The journey aboard the Baby Jaguar Express awaits you! Experience decades of Belize’s culture first-hand, where our history meets your reality, only at Old Belize. In 15 minutes, our historical exhibit covers Belize’s ecological, archaeological, industrial, and political history within five sections during our Old Belize Train Ride.

5 Sections. 15 Minutes. 1 Unforgettable History Lesson.

Enter through the dense sub-tropical rainforests of Belize, which blanket more than half of the country’s land cover. The space is fashionably untamed across its verdant showcase of flora from wet and dry environments, and those between; a waterfall and limestone cave display are complete with stalactites and stalagmites.    

Replicas of temples and tombs act as an ode to Belize’s indigenous Maya ancestors, radiant under a starry night. Between the Mopan, Q'eqchi, and Yucatec groups, Belize was the home of some of the earliest Maya settlements, and Maya today make up an estimated 11% of the country’s population.

The Industrial section returns to when the sugarcane, chicle, and logging industry reigned supreme in then-British Honduras, complete with genuine artifacts like a sugarcane press and steam-powered sawmill. Chicleros post on their chicle trees with their iron spurs, while key players—like Yucatec Mayas fleeing the Caste War, ex-Confederates, and British and Scottish elites—tell the story of the rise of the sugarcane industry.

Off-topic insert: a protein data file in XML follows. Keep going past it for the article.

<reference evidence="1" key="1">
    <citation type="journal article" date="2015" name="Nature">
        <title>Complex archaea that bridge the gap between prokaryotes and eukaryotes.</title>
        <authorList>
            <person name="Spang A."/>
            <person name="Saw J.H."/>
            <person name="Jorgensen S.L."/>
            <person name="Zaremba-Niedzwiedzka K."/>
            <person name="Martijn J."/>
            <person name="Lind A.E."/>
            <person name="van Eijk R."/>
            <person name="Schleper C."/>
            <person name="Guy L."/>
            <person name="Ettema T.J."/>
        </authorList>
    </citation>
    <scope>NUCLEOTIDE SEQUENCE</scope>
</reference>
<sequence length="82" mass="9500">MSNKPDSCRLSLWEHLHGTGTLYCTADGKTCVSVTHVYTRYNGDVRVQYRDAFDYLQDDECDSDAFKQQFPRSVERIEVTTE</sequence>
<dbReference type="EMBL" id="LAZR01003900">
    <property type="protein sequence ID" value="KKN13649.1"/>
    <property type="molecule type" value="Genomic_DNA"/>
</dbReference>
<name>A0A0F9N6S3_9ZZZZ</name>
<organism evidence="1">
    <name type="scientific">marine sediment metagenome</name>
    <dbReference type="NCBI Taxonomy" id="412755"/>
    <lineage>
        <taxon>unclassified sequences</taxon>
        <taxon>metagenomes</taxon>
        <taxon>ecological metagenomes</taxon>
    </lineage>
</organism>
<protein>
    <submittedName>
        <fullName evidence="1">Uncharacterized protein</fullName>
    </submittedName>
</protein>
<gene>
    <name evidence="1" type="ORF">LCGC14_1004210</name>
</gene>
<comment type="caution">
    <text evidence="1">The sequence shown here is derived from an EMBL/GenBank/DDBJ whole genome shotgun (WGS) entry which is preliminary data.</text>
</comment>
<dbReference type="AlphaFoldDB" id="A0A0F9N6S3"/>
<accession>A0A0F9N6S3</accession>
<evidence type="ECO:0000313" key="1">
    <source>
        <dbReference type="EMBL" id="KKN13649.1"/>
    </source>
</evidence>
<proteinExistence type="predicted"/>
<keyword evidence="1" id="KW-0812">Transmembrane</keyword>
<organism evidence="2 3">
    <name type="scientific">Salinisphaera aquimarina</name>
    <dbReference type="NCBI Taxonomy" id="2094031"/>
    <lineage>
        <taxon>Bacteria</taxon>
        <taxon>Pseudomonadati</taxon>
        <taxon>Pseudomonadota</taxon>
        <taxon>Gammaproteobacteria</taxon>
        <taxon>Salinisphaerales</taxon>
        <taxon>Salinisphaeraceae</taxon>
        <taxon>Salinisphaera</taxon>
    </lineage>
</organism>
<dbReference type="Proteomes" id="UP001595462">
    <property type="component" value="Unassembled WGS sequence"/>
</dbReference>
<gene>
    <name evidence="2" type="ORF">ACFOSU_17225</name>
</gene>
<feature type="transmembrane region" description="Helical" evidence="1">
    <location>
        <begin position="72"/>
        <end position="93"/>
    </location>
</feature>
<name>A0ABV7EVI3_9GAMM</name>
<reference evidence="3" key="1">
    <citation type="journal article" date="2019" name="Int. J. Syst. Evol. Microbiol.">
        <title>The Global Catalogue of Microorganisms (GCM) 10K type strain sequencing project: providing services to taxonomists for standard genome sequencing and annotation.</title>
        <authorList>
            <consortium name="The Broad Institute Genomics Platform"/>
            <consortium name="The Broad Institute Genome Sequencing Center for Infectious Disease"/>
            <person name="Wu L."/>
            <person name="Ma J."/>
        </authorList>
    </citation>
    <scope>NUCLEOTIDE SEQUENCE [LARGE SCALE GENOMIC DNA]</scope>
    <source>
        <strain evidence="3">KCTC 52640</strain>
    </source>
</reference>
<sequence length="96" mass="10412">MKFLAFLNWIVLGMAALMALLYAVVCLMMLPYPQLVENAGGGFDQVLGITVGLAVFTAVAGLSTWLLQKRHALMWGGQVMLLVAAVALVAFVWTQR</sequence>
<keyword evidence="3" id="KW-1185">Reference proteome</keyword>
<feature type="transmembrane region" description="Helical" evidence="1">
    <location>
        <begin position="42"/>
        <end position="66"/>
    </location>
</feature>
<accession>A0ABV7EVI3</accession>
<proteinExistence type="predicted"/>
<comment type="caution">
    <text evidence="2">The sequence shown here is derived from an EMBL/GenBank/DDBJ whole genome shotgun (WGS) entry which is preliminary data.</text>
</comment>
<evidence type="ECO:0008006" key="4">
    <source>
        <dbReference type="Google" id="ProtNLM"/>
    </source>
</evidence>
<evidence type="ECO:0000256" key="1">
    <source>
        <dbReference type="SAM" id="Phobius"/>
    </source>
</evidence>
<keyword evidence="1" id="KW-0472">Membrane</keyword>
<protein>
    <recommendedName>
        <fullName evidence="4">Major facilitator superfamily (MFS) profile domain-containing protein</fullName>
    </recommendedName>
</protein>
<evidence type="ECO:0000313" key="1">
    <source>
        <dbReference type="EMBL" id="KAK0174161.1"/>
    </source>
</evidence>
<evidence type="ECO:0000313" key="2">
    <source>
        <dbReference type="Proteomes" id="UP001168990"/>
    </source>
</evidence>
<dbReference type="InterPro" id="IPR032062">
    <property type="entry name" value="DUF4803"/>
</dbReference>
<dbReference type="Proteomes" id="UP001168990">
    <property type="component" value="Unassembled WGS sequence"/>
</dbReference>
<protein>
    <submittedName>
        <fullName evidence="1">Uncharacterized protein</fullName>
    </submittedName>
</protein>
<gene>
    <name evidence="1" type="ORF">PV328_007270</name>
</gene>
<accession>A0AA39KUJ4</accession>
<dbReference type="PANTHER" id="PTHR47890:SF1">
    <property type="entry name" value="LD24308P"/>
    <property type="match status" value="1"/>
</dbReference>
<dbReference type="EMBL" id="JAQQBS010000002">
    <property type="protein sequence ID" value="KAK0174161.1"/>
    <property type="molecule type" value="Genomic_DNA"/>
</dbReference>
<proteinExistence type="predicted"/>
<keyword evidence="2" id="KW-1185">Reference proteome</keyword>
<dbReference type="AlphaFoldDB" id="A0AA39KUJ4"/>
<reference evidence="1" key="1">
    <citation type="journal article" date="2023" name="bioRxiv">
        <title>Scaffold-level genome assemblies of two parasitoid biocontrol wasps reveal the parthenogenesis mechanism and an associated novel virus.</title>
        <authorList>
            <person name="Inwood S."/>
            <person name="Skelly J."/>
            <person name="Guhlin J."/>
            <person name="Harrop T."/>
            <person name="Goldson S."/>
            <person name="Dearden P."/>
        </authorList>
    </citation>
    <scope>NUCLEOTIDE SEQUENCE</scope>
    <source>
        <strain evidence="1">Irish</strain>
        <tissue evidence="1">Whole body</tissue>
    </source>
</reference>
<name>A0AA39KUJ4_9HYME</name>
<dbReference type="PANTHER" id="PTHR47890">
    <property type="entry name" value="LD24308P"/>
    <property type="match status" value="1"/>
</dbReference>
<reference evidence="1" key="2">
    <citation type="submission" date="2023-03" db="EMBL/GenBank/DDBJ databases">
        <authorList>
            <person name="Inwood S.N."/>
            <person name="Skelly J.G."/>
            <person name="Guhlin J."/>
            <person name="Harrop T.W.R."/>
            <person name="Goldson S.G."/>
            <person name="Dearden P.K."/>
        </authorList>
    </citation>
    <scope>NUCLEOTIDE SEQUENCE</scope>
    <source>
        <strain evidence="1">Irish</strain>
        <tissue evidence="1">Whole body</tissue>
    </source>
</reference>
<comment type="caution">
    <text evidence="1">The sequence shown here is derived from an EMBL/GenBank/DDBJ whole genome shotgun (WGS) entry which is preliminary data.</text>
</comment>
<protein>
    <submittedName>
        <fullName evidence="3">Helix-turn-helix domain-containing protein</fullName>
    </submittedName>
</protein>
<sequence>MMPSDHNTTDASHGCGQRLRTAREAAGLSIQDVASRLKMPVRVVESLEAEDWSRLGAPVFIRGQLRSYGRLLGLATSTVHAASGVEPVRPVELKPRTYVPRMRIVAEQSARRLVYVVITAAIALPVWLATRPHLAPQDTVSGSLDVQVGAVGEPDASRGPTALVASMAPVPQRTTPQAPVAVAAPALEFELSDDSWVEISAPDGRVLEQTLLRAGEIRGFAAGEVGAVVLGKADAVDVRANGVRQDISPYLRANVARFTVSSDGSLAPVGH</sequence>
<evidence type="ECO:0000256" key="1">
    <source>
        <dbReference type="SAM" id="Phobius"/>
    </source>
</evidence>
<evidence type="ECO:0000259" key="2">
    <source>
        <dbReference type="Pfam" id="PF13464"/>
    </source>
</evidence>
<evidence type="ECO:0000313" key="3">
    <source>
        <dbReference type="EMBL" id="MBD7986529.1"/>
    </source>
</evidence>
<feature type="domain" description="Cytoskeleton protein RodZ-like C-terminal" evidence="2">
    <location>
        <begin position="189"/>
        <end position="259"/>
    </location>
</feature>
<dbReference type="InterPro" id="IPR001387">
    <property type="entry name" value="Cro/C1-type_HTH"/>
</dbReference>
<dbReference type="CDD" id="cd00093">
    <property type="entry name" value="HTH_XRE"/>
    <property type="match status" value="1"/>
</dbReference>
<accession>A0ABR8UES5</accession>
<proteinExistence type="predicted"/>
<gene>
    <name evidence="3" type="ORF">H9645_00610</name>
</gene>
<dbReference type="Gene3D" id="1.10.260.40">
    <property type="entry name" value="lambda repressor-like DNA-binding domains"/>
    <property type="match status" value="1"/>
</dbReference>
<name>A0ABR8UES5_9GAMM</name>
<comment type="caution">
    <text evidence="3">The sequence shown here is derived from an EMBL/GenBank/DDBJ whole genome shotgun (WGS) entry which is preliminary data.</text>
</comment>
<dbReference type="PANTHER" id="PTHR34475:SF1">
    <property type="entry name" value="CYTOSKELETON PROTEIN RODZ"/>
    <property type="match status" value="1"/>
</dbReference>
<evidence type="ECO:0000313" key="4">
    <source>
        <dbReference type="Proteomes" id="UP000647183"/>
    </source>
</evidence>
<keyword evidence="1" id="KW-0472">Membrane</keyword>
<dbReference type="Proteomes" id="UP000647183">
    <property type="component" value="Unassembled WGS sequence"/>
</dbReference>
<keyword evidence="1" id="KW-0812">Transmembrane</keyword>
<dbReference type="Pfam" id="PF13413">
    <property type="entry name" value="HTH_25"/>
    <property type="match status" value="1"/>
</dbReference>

A typical Garifuna fishing home, with relics of the coastal community of Dangriga where this culturally rich and resilient people first settled on arrival. The Garinagu, who found a new homeland in Belize, led an epic exodus to the shores of Southern Belize, arriving in the very dugout canoes and dories on display more than 2 centuries ago. With it, weaving a mosaic of arts and heritage into Belize’s cultural tapestry. 

Circa 1910, find yourself in the middle of North Front Street—a main street of the once British colony. Belize City was established in the mid-seventeenth century as a trading post for precious woods from the Central American hinterland. Built on red bricks hundreds of years old, many weatherboarding-clad buildings were styled Creole Colonial, like the ones you’ll find on display during our Old Belize Train Ride.


USD $10 per adult | USD $5 per child | Residents receive a 50% discount 

Available in English, Spanish, and Mandarin.